A Scallywag hopped on the wheel bike and did a double flip. Everyone whooped and clapped. “Do it again! Do it again!”

For years the Black Label had crashed the May Day parade, but this time its organizers had agreed to let them ride at its head. While three guys held the world’s tallest bike, Stranj climbed to the top, then pedaled off, the rest of the gang following.

Little and Bergstrom were in the middle of a sea of tall bikes and choppers. People clapped, and occasionally someone cheered the Rat Patrol flag. Little’s bike got a flat in the middle of the route, and he and Bergstrom pulled over to watch the rest of the parade from the curb. The wheel bike was a hit.

“This is a great town,” said Little. “I’m thinking I’ll stay on a while. Some of the Scallywags are talking about hopping a train to Chicago in a couple of weeks. Maybe I’ll just come back with them.”

Late the next morning Bergstrom was getting annoyed because Little hadn’t called about some things he’d left in the car. “He seems to be very adaptable,” Bergstrom said. “I guess the flip side of that is he may not be very dependable.” He sighed and headed off toward the Scallywag house where he’d last seen Little.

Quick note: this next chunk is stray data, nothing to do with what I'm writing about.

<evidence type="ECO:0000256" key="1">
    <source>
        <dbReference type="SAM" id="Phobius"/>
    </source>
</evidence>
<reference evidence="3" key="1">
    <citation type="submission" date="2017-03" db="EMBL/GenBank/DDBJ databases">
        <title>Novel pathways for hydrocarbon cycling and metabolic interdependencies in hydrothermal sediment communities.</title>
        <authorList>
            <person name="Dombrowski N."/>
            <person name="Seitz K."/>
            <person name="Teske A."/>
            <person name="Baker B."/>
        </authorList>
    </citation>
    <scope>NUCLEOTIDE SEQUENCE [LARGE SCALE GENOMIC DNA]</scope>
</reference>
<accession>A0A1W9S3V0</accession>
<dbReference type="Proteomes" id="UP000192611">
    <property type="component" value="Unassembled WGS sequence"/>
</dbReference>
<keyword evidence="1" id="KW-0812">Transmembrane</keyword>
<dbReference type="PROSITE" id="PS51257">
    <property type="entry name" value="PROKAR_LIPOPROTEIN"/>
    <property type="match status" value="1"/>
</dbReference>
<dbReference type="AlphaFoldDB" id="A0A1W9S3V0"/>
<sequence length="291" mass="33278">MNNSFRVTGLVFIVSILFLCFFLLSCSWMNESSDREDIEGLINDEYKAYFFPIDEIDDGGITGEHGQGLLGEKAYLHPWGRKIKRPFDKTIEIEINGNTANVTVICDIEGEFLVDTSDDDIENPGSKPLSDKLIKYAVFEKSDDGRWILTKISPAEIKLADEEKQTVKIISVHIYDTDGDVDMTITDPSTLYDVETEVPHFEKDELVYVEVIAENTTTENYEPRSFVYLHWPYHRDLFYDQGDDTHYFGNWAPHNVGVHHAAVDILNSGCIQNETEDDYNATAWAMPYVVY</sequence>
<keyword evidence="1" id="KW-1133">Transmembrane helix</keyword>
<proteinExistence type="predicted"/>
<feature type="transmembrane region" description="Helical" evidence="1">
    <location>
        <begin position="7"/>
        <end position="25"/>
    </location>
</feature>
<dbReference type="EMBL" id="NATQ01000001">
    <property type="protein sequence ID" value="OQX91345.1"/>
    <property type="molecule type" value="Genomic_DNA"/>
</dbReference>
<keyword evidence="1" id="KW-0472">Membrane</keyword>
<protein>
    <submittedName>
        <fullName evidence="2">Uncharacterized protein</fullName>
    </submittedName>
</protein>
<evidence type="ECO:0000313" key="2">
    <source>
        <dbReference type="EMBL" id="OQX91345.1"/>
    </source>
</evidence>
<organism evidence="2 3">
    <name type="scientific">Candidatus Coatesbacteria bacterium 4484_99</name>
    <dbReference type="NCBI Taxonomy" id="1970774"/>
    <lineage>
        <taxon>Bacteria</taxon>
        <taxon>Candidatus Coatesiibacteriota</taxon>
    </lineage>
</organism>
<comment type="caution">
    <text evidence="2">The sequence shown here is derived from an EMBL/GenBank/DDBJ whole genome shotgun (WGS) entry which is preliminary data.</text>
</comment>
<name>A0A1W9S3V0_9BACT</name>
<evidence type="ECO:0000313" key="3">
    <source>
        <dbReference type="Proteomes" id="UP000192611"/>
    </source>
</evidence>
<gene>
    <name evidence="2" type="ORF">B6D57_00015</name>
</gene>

Little eventually turned up, and before Bergstrom left there was an awkward pause. “Well, enjoy yourself,” Bergstrom said. “Think you’ll be tempted to stay?”

“Naw, I love Chicago too much,” said Little. “Besides, it’s easier to do something in a place where you’re one of the first people to do it. Here I’m a little fish in a big pond. In Chicago I’m a king.”

“I enjoy the fly-by-the-seat-of-your-pants thing, but I don’t think I could do it all the time,” Bergstrom said as he drove out of town. “It’s interesting to meet the bike-gang people, who seem to do that all the time. A lot of people in the Rat Patrol feel intimidated by the Black Label. That’s not us–to get so drunk you can’t ride anymore.”